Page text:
Unsurprisingly, but I’m aware of an increasing number of senior IT managers who’ve made the sensible move and got out of the sector.
What is the solution?
Coming from the process engineering background my view is somewhat simplistic. In my mind, for the desktop in particular, the optimal strategy (if not the only viable strategy) is to aggressively pursue a policy of complete major Microsoft patch compliance, ideally targeting 100% coverage before the start of the next patch cycle (or zero deviation). Also no cherry picking. Yes things will break from time to time, but it has to be said that recently Microsoft’s QA process seems way tighter than it used to be and we have only seen a handful of issues since we adopted the approach.
CIOs/CTOs in other MSPs we spoke to when we were formulating this objective thought it was madness. Any 100% baseline in desktop land is tricky to begin with, there is always a sales person’s laptop or conference room PC that someone has forgotten about.
Beyond that, while we don’t run the biggest desktop estate in the world, it is very complex, with over 100 customers and 250 separate offices spread across 25 countries. Many of the customers have neither the budget nor the inclination for a major hardware refresh, so there is some very exotic kit, and pretty much all of them are power Excel users with lots of proprietary vendor or in-house software systems (including plug-ins). Many of the power users are plugged into the markets 24 hours a day through the week so have an innate resistance to change windows or reboots, with the quants and other true power users online over weekends. Oh did I say, traders have extreme intolerance to their systems being down in market hours (one for a separate blog post). All in all an IT managers’ worst nightmare.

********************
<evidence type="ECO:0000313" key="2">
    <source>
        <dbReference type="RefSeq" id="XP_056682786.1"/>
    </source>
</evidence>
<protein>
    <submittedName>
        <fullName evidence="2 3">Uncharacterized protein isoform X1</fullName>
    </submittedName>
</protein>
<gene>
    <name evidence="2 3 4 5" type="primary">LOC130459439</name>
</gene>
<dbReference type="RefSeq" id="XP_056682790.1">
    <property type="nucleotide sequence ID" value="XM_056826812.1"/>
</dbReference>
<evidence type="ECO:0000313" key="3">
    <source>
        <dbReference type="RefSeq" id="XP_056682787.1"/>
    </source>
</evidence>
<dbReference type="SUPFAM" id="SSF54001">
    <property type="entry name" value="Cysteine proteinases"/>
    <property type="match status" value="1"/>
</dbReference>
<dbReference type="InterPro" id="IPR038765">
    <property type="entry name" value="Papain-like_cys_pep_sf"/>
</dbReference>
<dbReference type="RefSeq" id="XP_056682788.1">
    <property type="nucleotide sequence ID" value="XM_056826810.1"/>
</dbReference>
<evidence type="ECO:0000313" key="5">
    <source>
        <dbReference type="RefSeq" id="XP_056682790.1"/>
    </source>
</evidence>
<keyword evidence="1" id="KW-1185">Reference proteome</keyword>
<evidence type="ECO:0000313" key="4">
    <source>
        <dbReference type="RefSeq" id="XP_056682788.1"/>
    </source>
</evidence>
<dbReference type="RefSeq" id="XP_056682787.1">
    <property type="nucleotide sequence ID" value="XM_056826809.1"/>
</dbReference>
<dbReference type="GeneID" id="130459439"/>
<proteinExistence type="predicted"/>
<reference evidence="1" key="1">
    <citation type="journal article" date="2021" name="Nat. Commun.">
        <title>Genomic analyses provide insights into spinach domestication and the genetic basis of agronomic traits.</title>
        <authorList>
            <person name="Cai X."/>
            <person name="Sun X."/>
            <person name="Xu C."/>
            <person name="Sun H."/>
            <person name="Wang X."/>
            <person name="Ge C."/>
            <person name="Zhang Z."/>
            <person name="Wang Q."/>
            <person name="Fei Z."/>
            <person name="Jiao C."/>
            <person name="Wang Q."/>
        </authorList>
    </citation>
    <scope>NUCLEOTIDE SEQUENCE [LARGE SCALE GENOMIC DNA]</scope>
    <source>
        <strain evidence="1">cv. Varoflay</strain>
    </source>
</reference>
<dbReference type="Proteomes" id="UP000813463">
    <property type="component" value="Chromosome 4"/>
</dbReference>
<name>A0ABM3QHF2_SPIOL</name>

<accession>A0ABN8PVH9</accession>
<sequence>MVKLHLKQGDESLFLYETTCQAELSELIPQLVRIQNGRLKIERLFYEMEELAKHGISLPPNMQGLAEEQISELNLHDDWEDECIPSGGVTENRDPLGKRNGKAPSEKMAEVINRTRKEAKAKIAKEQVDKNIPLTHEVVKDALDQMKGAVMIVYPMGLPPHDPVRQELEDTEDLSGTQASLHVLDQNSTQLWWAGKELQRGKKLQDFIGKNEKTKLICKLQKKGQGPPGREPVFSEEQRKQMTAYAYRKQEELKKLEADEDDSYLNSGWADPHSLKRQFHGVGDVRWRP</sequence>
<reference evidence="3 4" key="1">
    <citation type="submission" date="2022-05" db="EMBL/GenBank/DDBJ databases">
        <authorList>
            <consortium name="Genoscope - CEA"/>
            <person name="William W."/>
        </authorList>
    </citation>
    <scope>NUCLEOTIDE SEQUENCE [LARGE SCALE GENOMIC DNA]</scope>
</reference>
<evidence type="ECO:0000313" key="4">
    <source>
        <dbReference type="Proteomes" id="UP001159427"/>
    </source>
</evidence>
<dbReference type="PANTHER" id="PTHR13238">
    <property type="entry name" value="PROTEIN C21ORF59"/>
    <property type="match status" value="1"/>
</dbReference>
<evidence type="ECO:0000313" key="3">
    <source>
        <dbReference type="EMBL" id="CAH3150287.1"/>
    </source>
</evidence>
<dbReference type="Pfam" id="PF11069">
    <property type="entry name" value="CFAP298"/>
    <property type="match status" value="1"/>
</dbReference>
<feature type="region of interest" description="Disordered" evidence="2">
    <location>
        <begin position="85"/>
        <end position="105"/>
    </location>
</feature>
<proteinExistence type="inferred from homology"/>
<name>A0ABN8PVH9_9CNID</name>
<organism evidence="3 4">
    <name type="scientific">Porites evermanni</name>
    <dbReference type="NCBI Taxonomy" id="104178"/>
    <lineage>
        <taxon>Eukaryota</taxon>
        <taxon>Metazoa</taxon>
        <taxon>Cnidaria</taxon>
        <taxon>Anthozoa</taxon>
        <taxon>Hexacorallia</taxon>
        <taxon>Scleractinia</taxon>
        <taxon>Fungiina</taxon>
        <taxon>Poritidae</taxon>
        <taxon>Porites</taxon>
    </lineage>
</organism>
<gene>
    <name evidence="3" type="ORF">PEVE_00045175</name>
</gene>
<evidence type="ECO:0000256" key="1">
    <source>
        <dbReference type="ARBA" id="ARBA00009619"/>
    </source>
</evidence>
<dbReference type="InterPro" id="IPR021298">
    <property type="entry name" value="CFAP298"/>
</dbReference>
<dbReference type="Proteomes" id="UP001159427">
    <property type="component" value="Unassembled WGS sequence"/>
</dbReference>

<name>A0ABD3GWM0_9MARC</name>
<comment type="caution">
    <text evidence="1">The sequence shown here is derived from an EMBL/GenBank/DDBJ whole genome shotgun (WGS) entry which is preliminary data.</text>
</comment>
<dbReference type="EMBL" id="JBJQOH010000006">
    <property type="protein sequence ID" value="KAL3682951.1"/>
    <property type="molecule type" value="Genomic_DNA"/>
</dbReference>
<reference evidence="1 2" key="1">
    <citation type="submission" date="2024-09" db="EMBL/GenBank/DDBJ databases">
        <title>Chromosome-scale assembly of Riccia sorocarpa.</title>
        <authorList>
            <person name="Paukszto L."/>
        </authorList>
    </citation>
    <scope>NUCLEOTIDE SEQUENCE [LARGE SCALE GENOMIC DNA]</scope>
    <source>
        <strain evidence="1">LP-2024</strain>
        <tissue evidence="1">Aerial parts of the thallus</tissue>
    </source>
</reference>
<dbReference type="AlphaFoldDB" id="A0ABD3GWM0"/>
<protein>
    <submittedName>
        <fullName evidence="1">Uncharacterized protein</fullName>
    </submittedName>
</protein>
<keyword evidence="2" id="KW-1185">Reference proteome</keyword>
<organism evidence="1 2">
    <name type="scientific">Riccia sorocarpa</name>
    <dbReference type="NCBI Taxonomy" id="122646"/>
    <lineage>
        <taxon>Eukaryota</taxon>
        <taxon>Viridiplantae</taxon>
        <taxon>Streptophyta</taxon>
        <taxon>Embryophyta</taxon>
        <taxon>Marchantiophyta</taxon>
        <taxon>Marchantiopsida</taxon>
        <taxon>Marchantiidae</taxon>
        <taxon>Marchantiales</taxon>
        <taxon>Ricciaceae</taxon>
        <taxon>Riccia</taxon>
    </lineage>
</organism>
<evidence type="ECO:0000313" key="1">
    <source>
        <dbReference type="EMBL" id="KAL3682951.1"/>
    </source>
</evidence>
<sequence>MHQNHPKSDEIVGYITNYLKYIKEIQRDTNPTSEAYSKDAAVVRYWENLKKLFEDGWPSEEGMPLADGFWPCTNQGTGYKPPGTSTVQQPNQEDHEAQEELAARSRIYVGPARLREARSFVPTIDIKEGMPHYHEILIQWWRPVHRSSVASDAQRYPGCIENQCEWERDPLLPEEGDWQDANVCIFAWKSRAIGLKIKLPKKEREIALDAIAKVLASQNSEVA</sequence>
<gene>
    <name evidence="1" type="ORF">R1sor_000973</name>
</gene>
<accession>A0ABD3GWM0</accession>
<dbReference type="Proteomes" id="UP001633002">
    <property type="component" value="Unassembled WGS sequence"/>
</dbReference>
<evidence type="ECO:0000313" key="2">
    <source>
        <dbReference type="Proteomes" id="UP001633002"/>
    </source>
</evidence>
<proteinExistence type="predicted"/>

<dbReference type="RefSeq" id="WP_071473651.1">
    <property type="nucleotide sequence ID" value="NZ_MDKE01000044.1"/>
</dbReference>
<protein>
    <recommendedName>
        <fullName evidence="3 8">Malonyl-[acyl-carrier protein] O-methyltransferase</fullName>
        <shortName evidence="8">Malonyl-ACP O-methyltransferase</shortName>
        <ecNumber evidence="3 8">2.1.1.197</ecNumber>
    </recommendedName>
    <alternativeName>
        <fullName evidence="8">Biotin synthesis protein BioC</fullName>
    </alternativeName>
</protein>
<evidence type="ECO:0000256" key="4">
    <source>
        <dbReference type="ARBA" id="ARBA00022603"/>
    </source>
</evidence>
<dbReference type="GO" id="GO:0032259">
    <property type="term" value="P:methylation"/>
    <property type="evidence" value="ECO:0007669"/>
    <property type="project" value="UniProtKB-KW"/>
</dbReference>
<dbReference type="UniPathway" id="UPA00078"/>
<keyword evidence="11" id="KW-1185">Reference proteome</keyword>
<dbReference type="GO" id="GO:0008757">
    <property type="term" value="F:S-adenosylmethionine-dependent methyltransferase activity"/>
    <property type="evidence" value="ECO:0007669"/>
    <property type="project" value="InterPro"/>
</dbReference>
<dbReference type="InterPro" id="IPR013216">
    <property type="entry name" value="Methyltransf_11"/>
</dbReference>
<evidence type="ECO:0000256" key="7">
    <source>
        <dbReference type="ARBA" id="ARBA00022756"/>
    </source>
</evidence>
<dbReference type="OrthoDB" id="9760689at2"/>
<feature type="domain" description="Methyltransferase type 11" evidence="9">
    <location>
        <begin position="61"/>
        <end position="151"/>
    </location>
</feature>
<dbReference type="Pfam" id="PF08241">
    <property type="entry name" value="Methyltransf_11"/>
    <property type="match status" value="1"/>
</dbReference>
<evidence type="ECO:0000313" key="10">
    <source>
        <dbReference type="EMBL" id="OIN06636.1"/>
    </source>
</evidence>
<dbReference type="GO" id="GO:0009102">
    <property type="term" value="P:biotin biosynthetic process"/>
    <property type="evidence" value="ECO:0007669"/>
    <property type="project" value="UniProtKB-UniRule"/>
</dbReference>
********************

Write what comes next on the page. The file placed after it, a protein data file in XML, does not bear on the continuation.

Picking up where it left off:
The retort of course is that picking clear, simple and measurable objectives to pursue is a cornerstone of great engineering, forcing the process engineer to challenge all the assumptions.